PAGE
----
Sep 02, 2021
The SECURE Act, passed into law during the last few days of 2019, was designed to make retirement plans more accessible to employees and less cumbersome for employers to sponsor and administer. Some of the major changes included creating pooled employer plans (PEPs), requiring plans to cover part-time employees with three or more years of service, increasing the age for required distributions to 72, and creating more tax credits for plan sponsors. The full impact of many of these changes has yet to be measured, but legislators are forging ahead with more proposals intended to help American workers save for retirement. Two comprehensive proposals have been introduced in Congress this year that would build on the SECURE Act changes.
- The Securing a Strong Retirement Act (H.R. 2954), referred to as SECURE Act 2.0, was introduced in the House Ways and Means Committee by chairman Richard Neal (D-MA) and ranking member Kevin Brady (R-TX). In May 2021, the Committee unanimously voted to present the proposal to the full House for consideration and vote. This bill contains over 40 provisions to further change retirement plan rules to expand coverage and participation.
- The Retirement Security and Savings Act (S. 1770) was introduced to the Senate Finance Committee by Senators Rob Portman (R-OH) and Ben Cardin (D-MD). This bill includes many of the same provisions as the House’s SECURE Act 2.0, some identical and some with slight modifications, and introduces some new provisions. In July, the Senate Finance Committee held a hearing, “Building on Bipartisan Retirement Legislation: How Can Congress Help” to further explore ways Congress can build another bipartisan retirement package to help more Americans’ save for retirement.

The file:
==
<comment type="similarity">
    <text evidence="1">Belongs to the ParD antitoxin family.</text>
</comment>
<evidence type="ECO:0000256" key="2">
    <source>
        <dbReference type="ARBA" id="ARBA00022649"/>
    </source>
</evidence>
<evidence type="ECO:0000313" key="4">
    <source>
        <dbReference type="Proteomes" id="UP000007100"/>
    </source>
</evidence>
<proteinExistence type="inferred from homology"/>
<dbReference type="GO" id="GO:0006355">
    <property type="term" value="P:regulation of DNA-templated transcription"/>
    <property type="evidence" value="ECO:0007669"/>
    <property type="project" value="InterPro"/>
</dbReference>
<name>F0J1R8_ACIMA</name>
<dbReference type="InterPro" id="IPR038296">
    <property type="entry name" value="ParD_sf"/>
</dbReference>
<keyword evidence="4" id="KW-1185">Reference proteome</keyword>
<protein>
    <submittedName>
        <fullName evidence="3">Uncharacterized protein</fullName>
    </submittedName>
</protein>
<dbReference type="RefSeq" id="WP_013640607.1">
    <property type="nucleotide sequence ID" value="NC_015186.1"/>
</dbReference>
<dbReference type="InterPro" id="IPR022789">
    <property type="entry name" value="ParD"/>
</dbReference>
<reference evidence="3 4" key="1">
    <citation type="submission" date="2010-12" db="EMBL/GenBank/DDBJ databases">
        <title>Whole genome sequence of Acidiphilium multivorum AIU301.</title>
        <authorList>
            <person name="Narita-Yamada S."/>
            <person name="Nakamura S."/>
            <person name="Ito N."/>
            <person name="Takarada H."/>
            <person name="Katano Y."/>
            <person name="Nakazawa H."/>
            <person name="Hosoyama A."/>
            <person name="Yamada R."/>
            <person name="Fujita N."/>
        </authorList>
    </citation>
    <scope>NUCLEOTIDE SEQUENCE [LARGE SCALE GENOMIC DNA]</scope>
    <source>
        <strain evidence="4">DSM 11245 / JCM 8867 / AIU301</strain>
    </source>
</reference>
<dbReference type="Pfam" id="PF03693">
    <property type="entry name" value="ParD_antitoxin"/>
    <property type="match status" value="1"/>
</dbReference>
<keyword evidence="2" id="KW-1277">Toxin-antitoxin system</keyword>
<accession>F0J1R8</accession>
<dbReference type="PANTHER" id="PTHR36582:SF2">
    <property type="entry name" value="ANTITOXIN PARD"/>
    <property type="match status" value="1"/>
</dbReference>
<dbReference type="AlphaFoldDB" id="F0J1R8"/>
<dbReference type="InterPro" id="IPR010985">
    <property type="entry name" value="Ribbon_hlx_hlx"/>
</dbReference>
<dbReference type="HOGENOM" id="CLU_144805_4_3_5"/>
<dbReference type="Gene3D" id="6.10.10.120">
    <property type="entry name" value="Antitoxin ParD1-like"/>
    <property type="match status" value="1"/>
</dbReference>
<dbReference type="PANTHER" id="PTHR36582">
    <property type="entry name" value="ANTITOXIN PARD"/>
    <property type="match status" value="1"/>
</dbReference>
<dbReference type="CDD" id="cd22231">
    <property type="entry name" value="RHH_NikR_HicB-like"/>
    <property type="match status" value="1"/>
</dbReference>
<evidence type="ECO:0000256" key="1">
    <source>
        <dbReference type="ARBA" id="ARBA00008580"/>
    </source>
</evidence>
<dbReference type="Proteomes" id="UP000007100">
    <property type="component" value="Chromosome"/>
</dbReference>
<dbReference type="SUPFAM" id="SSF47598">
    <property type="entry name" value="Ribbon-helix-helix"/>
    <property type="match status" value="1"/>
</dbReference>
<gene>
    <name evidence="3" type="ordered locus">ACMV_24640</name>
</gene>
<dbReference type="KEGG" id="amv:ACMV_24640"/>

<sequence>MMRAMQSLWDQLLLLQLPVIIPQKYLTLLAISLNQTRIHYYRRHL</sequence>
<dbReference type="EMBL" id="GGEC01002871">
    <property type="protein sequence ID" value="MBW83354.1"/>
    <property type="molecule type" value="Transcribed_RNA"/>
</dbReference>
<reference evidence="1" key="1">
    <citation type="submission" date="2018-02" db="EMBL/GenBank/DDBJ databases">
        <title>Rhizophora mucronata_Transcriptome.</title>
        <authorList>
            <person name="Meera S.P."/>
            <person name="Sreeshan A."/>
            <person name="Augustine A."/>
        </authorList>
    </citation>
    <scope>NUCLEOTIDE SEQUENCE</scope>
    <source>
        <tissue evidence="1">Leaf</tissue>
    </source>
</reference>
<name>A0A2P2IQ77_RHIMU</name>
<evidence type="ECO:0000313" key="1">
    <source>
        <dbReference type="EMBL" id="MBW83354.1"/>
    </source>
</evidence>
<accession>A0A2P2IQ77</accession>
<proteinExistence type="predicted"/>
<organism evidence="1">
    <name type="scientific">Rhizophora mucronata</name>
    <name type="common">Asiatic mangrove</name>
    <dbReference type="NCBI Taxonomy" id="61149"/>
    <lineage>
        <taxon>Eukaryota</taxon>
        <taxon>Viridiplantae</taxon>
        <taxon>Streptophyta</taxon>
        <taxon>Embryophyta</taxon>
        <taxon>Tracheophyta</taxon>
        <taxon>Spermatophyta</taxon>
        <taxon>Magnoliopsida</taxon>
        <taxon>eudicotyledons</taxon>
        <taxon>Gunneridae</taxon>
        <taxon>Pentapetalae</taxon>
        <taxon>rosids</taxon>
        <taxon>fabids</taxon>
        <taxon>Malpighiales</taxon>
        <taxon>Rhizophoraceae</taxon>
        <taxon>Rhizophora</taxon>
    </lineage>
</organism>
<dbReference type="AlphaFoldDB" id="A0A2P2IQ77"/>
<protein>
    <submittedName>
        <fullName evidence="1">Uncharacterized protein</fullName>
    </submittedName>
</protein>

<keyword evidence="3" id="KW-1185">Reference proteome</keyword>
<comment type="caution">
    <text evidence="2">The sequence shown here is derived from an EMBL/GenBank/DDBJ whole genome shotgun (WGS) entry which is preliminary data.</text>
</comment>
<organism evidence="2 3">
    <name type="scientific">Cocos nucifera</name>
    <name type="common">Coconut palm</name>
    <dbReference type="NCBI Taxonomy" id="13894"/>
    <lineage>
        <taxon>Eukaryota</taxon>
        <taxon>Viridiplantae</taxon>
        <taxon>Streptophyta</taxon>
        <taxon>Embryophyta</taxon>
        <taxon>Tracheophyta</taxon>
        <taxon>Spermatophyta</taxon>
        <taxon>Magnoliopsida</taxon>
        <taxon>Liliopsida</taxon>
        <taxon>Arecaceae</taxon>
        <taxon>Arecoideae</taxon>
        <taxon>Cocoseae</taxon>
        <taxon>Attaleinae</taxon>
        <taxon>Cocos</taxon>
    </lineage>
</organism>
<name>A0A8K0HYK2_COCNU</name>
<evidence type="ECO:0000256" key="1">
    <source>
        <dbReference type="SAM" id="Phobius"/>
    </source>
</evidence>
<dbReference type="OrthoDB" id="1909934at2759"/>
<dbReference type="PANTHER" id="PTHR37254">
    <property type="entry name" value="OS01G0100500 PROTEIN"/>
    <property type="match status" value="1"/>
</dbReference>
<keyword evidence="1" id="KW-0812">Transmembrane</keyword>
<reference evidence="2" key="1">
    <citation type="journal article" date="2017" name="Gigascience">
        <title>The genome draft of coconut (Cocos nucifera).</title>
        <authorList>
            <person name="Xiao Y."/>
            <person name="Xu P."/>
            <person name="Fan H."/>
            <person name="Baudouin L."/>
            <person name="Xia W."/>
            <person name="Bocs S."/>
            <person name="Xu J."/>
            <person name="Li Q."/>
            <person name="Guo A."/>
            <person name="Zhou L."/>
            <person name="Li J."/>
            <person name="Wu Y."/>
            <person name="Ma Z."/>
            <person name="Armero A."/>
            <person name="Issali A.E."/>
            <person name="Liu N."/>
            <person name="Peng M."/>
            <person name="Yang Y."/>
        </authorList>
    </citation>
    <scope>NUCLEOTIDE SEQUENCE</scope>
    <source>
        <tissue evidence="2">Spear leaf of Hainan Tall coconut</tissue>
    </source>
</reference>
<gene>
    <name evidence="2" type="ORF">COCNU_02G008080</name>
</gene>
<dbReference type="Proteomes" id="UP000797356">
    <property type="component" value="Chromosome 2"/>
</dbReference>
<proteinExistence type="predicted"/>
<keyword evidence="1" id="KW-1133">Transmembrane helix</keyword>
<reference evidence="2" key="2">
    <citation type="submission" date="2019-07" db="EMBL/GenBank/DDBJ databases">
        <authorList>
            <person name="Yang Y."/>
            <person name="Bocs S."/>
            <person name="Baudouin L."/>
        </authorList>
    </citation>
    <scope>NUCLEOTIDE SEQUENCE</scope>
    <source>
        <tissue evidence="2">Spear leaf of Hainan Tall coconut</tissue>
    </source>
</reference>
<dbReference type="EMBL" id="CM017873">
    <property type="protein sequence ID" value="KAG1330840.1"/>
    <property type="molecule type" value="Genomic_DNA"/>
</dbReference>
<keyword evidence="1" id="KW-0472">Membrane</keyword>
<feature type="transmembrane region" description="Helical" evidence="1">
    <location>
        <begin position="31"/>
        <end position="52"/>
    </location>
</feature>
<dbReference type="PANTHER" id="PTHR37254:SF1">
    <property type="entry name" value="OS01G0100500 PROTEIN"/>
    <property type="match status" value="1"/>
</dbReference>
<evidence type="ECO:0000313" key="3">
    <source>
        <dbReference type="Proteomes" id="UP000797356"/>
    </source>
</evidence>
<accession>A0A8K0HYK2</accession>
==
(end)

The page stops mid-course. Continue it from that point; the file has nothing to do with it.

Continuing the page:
The expansion of retirement savings opportunities generally has broad bipartisan support, which should help to keep these bills moving forward this year. Additionally, the two proposals already include many of the same provisions, which should reduce the amount of reconciliation needed between the two bills. Here are some of the popular provisions.
- Treat student loan payments as elective deferrals – Similar provisions in both acts would help workers who cannot afford to both save for retirement and pay off their student loans. Employers would be allowed to make matching contributions to an employee’s retirement plan account based on the employee’s student loan payments.
- Expand Saver’s tax credit – Provisions vary among multiple bills on how to expand this tax credit, but all are designed to encourage lower-income individuals to save for retirement. Proposals include making the credit refundable to a retirement plan or Roth IRA, increasing the amount of the credit, increasing the income levels eligible for the credit, and promoting the credit to increase consumer awareness. Another bill would require the federal government to provide a 50% matching contribution (up to a total of $1,000) to the individual’s retirement plan or IRA.
- Increase use of automatic enrollment and automatic escalation – Both acts contain provisions that are designed to promote or require plans to use automatic plan features. One would require new 401(k) and 403(b) plans to automatically enroll eligible employees at a default rate between 3% and 10% and automatically escalate their deferral rates by 1% per year up to a maximum of at least 10% but no more than 15%. The other would create a new ADP safe harbor plan that requires automatic enrollment at 6% with automatic escalation of 1% per year up to 10% and would also direct agencies to simplify the notice requirements for automatic enrollment and escalation.
- Expand tax credits for small employers – Again, the specifics vary but both acts would increase the small business plan start-up tax credit. Both would also create new credits including a tax credit up to $1,000 per employee for employers making contributions to the plan for the first five years of plan sponsorship and a tax credit for employers that allow military spouses to participate in the plan under relaxed eligibility and/or vesting rules.